There are many different common legal mistakes that businesses make. However, the most common ones include the following:
1. Not Choosing the right business structure
There are various business structures that have benefits and drawbacks. These business structures include sole proprietorships, partnerships, corporations, S corporations, and LLCs. You just have to weigh out the pros and cons of each structure to see which one works best for your business.
For instance, sole proprietorships may have lower taxes. However, sole proprietorships are considered to be one and the same with you and your business. Thus, if your business is sued, you will be at risk of losing your personal assets.
Not being a legal entity means the potential of having higher legal risks. Without a corporate business structure, every co-owner may be liable as to their personal finances if the business is sued or goes out of business. Being incorporated greatly reduces the risks of being personally liability.
2. Not Protecting Your Intellectual Property
One of the worst legal mistakes that small companies make is to not protect their intellectual property. Any individual, brand, or corporate entity may be able legally infringe on your intellectual property, if your intellectual property is not protected.
It is imperative to protect your intellectual property carefully and creatively. If you don’t, you may be required to spend a lot of money to protect it down the road. To do this, you must first identify which aspects of your products and business need protection by trade secret, patent, copyright, or trademark.
There are various procedures to protect your intellectual property. Having a good business lawyer will ensure that your brand and products will be protected and avoid legal problems down the road. Your lawyer will help you research if someone already has exclusive rights to the products or brand names that you want to develop.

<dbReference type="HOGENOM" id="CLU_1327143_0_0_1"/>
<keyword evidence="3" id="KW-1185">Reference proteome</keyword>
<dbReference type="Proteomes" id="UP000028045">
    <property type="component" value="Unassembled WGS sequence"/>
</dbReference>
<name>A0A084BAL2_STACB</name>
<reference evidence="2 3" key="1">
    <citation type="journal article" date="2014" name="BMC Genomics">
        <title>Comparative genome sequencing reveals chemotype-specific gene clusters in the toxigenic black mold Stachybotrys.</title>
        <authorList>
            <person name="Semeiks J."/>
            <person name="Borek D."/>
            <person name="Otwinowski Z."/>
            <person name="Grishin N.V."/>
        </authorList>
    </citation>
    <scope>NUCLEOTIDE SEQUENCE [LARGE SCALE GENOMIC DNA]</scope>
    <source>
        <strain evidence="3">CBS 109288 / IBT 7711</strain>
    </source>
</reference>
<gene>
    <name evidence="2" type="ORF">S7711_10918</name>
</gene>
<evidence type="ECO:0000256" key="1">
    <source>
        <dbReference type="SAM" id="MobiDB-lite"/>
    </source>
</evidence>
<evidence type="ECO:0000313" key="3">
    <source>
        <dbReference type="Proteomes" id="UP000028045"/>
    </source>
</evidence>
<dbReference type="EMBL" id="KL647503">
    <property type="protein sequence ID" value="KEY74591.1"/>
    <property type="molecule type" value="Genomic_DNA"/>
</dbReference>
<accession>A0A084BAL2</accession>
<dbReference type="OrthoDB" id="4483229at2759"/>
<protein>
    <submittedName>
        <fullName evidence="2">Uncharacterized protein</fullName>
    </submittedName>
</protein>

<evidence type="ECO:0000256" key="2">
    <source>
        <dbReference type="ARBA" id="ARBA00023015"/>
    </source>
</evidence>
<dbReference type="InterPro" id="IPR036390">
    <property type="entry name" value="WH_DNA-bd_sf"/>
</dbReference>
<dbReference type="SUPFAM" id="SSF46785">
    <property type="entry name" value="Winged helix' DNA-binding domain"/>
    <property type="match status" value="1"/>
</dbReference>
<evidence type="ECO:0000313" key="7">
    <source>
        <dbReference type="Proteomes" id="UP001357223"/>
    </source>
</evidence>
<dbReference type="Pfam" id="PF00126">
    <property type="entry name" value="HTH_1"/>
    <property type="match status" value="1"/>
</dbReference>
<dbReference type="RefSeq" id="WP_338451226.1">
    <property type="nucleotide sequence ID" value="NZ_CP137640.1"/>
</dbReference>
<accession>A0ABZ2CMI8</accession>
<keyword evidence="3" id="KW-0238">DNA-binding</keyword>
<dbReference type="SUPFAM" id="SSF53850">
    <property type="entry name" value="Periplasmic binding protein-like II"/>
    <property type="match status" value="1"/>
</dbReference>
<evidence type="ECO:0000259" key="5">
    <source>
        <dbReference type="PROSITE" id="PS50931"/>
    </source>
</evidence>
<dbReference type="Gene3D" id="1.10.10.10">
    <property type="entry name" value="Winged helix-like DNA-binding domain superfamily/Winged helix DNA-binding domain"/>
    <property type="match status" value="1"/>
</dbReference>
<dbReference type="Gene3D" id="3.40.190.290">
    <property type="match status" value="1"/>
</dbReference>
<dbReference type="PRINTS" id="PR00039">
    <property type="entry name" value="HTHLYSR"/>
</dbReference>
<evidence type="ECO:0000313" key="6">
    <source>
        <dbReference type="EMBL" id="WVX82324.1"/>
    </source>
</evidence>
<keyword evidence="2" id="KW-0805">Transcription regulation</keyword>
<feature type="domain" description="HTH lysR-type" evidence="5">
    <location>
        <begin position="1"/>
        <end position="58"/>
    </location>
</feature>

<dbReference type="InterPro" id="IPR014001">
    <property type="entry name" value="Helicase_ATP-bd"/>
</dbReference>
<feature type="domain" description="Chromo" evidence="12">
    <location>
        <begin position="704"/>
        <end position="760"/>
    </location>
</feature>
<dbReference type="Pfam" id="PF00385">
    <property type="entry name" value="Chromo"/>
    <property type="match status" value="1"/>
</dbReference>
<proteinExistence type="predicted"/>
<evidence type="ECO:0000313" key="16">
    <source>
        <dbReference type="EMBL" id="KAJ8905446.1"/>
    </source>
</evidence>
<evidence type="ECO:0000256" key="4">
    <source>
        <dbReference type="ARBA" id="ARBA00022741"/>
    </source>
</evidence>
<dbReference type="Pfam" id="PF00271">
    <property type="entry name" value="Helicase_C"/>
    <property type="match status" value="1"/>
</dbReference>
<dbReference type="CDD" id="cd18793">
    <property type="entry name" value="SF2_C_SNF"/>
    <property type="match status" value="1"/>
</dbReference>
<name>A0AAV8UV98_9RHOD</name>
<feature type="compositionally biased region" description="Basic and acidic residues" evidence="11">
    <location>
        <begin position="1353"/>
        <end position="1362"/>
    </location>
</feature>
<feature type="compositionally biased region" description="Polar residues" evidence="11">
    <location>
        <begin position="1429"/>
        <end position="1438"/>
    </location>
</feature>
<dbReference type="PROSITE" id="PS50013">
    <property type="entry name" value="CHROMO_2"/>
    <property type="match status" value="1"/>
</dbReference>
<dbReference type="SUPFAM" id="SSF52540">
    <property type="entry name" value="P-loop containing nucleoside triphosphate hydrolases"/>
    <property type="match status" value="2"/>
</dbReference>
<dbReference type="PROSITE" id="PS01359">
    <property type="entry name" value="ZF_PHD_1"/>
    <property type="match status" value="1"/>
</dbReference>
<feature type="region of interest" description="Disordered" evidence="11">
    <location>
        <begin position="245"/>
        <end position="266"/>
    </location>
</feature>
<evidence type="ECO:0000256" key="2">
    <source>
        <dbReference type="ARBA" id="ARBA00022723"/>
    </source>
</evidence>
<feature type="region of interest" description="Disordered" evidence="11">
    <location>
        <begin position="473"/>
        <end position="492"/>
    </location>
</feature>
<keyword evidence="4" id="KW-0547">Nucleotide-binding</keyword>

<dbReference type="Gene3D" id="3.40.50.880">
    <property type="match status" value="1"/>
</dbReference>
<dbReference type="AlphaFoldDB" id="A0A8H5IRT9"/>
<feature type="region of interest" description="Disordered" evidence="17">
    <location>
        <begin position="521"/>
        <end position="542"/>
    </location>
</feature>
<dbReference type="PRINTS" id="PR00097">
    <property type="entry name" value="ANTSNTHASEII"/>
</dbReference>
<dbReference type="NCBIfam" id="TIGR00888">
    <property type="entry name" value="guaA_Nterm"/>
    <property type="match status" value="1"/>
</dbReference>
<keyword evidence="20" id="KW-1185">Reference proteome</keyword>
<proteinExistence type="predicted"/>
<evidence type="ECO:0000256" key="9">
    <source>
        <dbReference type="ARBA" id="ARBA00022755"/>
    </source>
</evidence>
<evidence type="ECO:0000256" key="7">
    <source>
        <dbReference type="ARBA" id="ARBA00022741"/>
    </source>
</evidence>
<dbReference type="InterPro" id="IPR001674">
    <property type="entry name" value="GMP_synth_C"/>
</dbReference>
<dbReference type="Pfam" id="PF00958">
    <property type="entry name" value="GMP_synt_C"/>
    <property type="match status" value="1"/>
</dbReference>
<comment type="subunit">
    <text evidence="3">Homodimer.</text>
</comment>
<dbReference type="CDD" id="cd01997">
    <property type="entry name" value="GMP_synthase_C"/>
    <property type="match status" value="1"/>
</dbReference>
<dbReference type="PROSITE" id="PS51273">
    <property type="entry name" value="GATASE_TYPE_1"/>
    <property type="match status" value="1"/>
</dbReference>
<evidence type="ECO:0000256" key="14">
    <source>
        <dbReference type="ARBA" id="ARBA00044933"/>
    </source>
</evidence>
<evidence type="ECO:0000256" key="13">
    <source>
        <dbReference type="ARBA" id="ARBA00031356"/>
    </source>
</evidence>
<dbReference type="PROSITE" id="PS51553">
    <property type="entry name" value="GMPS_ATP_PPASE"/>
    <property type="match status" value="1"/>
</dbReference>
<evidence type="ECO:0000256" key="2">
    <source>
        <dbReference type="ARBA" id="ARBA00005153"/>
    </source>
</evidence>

3. Using Personal Accounts to Store Company Revenue
Mixing personal accounts with the company revenue is more serious than many small companies realize. By doing this you may expose yourself to being personally liable and may create problems with the taxing agencies.
4. Not Obtaining Non-Disclosure Agreements (NDA)
When you fail to obtain non-disclosure agreements, you are putting your business at-risk in different ways. You are allowing your employees, service provider or others to share your sensitive business information, your trade secrets and customer lists with others.
5. Incomplete or Inappropriate Contracts with Vendors
You must have very clear contracts when purchasing goods or services from an outside vendor. Free internet sites do not have solid contract templates. To ensure that you have solid contracts, you will need a good business law attorney to draft them.
Starting a small business is exciting. With all this excitement, it is imperative to not overlook the legal aspects of your business.
Not using a corporate attorney is a mistake. It can cost your company a lot of money now and down the road. Many partnerships and solo proprietorships make a huge mistake by thinking that they don’t have many of the same legal obligations that a larger business has. They think that legal issues only arise when they scale, but this is not the case.
Before launching your business, hire a good business law attorney with a proven track record. Even if you have already launched your business, it is still important to have a good business law attorney. By doing this you can eliminate potential legalities that may cost you a lot of time and money down the road.